Experimental Ebola Drug Made From Tobacco Plants Seems To Be Curing American Patients

  @MeaganKaym.clark@ibtimes.com on August 05 2014 10:20 AM
ebola
Emory University Hospital after an ambulance carrying American doctor Kent Brantly, who has the Ebola virus, arrived via Dobbins Air Reserve Base in Atlanta, Georgia August 2, 2014. Reuters

An experimental drug made from tobacco plants appears to be saving two Americans infected with Ebola. The biotechnology drug produced by Mapp Biopharmaceutical Inc., a San Diego company with nine employees, had been tested only on infected animals when it was given to the two health workers, Bloomberg reported.

A subsidiary of Reynolds American Inc. (NYSE:RAI) manufactures the ZMapp drug.

The patients, Christian missionaries Dr. Kent Brantly and Nancy Writebol, each received a dose of ZMapp in Liberia before flying to the U.S. for isolated treatment in Atlanta.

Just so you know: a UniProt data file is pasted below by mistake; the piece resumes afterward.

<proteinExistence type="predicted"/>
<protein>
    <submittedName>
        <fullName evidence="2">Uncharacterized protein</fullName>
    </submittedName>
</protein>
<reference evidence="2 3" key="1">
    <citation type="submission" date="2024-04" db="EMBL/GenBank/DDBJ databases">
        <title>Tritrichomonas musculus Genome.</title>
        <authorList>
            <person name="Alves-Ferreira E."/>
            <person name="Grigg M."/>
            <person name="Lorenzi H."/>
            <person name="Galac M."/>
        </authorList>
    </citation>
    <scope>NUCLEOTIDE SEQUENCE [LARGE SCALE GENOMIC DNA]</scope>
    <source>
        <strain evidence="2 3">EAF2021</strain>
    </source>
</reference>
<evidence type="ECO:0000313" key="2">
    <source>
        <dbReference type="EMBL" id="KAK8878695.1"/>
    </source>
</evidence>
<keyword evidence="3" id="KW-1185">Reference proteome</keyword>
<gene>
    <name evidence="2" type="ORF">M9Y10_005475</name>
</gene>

Last Thursday, Brantly told his doctors in Liberia he was dying, as his breathing became labored on the ninth day of his symptoms. But within an hour of the first dose, his condition reversed, causing a doctor to call his recovery "miraculous," according to CNN.  In trials, small monkeys were given the drug within 48 hours of infection with Ebola. One monkey not given the drug died on the fifth day of infection. 

Brantly arrived at Emory University's hospital on Saturday. After receiving a second dose of the drug, his condition has continued improving, according to Samaritan's Purse, his mission organization. Writebol returned to the U.S. Tuesday in “serious, but stable, condition,” according to her aid organization SIM. She will be given a second dose of the drug upon arrival to Atlanta.

ZMapp hasn't gone through clinical trials, so its administration to Brantly and Writebol, though with their consent, is highly unusual. Though the drug is not difficult to manufacture, pharmaceutical companies don't have an economic incentive to produce it because developing and licensing the drug would be costly, and Ebola has killed only thousands since 1976, mostly poor Africans, health workers told the Telegraph

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